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Idle Hands:
Sri Lanka’s Northern Youth Wait For Government Jobs

A lack of private sector opportunities and the security offered by a government job, means that unemployed youth in the north of the country are getting restless.

10.07.2017  |  
Jaffna
Rajasingham Satheepan heads an organisation that represents the unemployed graduates of the north.

In the north and the east of Sri Lanka, most of the employment opportunities are provided by the government. There’s a popular saying in these parts: Even if you’re tending a chicken farm, then that chicken farm must be owned by the government.

The Sri Lankan unemployment rate sits at a comparatively respectable 4.6 percent. But the youth unemployment rate tends to hover at around 21 percent, with almost 30 percent of males aged between 15 and 24 unemployed and around 16 percent for females in the same age group. And many of these young unemployed Sri Lankans are in the north and the east of the country, where years of civil war saw private businesses devastated and government jobs eliminated.

There are no foreign investment or government jobs, M.L.A.M. Hizbullah, the Sri Lankan Minister for Rehabilitation and Resettlement, has stated in parliament. The least the government could do is encourage private investment or provide the local youth with loans and encourage them into self-employment.

“It is a serious problem,” Hizbullah argued. “If something is not done about it, the youths in this area will start to agitate for jobs.”

The increase in the number of young people waiting for jobs after graduating from school or university in northern Sri Lanka continues to grow. “We have been cheated by the central government,” Rajasingham Satheepan, who heads an organisation that represents the unemployed graduates of the north, told The Catamaran. “There are over 3,500 graduates who have been told continuously that they will be given a job. Now they are just on the streets.”

Satheepan says that the graduates would be willing to do any kind of job but that opportunities are few and far between, especially in the private sector.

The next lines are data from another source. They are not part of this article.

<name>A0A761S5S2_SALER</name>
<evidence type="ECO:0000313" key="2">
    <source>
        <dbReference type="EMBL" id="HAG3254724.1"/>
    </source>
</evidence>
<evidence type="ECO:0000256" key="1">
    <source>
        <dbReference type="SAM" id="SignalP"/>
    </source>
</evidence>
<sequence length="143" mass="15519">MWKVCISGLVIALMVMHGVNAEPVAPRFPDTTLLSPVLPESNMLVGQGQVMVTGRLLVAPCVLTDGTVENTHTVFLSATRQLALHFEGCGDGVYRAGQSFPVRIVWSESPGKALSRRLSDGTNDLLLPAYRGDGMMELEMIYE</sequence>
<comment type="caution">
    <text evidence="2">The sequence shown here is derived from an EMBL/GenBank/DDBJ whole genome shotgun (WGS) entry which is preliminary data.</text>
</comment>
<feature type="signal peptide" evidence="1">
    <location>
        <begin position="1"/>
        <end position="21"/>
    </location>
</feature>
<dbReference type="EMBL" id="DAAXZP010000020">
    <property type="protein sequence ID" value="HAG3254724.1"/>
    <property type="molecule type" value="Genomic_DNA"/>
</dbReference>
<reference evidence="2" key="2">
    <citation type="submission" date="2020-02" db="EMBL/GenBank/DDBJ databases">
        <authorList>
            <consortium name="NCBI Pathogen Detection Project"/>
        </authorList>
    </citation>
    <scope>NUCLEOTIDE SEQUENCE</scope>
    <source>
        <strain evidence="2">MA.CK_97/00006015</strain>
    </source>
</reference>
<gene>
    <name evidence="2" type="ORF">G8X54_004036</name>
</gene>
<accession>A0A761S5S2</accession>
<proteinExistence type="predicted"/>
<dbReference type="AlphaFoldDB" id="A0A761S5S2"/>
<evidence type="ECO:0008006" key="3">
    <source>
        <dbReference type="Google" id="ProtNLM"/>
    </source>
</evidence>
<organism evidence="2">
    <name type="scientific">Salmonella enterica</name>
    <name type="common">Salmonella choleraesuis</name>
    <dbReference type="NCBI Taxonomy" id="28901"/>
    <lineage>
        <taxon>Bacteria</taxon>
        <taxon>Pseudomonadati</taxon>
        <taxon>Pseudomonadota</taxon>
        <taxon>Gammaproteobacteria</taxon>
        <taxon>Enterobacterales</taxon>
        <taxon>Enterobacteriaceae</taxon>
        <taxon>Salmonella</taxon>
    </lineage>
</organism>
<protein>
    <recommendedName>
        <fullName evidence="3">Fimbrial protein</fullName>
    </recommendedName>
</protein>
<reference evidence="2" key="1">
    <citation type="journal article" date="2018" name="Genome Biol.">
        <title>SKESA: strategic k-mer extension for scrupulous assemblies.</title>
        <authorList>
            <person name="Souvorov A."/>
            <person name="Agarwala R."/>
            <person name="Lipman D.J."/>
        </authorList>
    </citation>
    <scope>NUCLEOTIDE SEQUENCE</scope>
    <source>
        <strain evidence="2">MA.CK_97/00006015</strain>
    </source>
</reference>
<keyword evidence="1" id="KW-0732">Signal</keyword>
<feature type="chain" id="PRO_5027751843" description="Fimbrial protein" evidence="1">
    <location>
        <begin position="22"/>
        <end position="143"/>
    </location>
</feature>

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As one graduate points out, most of the private sector jobs in the north are service-oriented – banking, sales or hospitality and that’s it. There is no major manufacturing. The mother of a student adds that it is often thought to be better to wait for a government job to open up – at least that way the employee has some security and can expect a pension in the long run.

Although Satheepan concedes that the situation is also bad for graduates in the south of Sri Lanka, he believes things are particularly hard for those in the mostly-Tamil north.

“For people here, their lives have been devastated by war. They have lost everything,” he says. “A lot of people in the villages had to start their lives anew, buying everything again, down to the drinking glasses in their homes. Some are struggling to afford one square meal a day.”

“There are more graduates now than there used to be,” says Pavithra, a recent fine arts graduate, who wished to give only her first name. “These days the people who fail the admission exams, study elsewhere and graduate from external organisations. Which means there are more people looking for jobs.”

Pavithra herself says she doesn’t have much choice. “With a degree like mine, I can’t really get any work in the private sector, the best I can hope for is a teaching job,” she concludes. And that means waiting until the Sri Lankan government is ready to give her one.